"This book is an excellent way to understand how Drucker's ideas apply to today's dilemmas, be they the problems faced by organizations, by governments, or by individuals." "-from the Foreword, by Charles Handy"
"This compilation of smart essays on the 'Drucker difference' illustrates how astonishingly wide the wings of Drucker's wisdom have spread. We all stand gratefully in his shadows, silent in awe." —Warren Bennis, Professor Emeritus, University of Southern California
"Peter Drucker is more than a 'management writer.' He literally created the foundation on which a Functioning Society rests. In "The Drucker Difference", Peter's closest colleagues extend and amplify his "tour de force" body of ideas and ideals. It is the next step forward." —Bob Buford, Chairman, The Drucker Institute, and Founder, Leadership Network
"Much has been written by and about my friend and mentor, Peter Drucker. But this book is different. It is written by those who knew and understood him as friends and faculty colleagues and reflects his thoughts and principles as they are currently being taught to those who will be making a difference for tomorrow." —C. William Pollard, Chairman Emeritus, The ServiceMaster Company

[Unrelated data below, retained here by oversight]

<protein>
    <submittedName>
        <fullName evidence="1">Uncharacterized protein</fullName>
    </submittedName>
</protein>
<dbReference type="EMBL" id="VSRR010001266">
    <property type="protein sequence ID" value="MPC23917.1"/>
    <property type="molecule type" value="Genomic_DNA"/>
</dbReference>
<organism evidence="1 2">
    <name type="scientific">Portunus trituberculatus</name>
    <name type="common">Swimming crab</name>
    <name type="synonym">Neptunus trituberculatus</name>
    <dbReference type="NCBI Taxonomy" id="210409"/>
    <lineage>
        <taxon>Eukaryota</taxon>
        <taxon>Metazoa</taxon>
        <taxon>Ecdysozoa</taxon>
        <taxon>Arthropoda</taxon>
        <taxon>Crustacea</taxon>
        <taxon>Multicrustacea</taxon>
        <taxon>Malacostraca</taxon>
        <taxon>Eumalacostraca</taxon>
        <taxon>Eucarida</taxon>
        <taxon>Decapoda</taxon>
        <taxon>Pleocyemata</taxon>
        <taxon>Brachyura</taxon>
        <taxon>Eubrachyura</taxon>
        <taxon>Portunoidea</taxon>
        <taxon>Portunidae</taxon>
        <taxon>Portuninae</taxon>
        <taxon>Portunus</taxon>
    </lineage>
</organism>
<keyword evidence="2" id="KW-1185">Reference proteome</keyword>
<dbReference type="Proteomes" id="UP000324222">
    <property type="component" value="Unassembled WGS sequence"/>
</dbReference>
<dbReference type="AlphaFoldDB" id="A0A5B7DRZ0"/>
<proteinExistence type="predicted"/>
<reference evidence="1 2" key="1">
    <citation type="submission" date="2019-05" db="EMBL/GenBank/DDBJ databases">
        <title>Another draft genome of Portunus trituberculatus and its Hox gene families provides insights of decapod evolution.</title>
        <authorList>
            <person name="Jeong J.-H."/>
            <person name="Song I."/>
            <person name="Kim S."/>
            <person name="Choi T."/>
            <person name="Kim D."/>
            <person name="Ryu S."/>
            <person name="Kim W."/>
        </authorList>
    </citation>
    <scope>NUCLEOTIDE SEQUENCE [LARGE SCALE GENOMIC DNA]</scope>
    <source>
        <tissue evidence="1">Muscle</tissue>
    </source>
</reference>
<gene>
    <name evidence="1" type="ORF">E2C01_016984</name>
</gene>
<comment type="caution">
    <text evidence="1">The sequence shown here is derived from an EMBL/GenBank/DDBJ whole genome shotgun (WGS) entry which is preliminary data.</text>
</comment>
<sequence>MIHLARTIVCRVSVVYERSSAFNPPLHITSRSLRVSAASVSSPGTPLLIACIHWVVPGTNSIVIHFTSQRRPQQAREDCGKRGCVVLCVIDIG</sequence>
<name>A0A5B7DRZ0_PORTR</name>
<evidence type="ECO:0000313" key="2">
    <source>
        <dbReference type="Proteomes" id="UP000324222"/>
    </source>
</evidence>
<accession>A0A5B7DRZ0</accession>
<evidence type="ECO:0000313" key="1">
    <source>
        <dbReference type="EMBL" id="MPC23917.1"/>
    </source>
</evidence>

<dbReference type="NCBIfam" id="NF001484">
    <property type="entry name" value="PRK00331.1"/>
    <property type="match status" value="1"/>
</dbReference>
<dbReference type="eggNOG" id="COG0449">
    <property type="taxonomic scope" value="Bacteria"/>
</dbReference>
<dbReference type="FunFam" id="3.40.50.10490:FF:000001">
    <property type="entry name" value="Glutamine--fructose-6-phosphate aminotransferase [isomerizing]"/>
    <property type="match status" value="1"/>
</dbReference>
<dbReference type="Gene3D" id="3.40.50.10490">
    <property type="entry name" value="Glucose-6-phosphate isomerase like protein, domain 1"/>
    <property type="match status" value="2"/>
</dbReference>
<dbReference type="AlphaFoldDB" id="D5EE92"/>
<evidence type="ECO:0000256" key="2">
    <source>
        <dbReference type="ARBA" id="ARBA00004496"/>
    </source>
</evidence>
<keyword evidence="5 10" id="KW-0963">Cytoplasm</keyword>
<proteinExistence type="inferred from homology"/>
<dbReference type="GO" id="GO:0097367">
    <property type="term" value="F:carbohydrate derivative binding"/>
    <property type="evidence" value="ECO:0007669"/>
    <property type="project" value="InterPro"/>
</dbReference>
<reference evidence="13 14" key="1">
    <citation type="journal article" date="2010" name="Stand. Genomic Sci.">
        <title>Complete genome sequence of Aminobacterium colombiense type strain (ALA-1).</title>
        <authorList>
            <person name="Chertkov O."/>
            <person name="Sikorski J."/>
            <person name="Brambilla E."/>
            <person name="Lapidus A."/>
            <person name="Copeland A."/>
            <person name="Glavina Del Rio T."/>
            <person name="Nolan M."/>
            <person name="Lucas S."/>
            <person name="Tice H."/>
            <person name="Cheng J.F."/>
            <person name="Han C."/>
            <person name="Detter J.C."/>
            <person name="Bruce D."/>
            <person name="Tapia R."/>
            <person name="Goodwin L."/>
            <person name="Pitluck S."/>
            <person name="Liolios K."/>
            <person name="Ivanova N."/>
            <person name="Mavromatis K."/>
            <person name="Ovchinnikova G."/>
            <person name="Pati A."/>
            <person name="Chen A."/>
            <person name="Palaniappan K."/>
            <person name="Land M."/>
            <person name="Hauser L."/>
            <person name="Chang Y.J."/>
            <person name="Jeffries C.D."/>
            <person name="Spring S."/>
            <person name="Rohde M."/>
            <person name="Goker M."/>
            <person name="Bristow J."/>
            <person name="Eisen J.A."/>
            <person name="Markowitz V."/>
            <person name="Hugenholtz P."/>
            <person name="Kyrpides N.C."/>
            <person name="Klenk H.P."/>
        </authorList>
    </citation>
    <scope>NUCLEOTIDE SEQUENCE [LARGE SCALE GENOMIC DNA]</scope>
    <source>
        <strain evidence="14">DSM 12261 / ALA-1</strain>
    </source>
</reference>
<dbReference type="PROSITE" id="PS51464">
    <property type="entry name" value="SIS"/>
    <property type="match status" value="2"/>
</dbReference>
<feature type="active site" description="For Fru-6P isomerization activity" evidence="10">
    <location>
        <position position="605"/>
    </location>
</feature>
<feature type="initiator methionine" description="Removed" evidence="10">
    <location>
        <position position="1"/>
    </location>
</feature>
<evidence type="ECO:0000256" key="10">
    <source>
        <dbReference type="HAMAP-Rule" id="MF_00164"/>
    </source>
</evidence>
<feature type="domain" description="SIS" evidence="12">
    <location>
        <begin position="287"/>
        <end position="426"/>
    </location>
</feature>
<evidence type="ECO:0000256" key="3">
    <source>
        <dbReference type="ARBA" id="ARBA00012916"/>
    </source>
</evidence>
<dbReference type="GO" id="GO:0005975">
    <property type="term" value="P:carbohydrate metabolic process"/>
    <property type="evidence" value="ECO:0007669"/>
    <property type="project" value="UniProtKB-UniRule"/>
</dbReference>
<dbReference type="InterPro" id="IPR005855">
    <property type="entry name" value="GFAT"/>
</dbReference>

"Hats off to the Drucker faculty members for putting the tacit knowledge they gained from working together with Peter Drucker into explicit knowledge through the publication of this book." —Ikujiro Nonaka, Professor Emeritus, Hitotsubashi University, Japan, and Xerox Distinguished Faculty Scholar, University of California at Berkeley
""The Drucker Difference" is a unique book that enables present and future executives to capitalize on Peter Drucker's wisdom and to comprehend that knowledge from an entirely new perspective." —Minglo Shao, Chairman, Bright China
About the Book:
Peter F. Drucker was one of the most influential business thinkers in history. Considered the father of modern management, he was concerned not only with the human side of management, but also with the larger societal roles played by both companies and the individuals within them.
If there has ever been a time when such thinkers are relevant, it is now.
"The Drucker Difference" casts new light on Drucker's business philosophy, analyzing his most important ideas in the context of today's business world. Through individual contributions by professors from The Peter F. Drucker and Masatoshi Ito Graduate School of Management, it combines expert insight and current scholarship to reveal how organizations and executives can interpret and apply Drucker's timeless ideas.
Today's top business thinkers provide sixteen chapters analyzing Drucker's views on the most critical issues of our time, including:
Government, business, and civil society (Ira Jackson)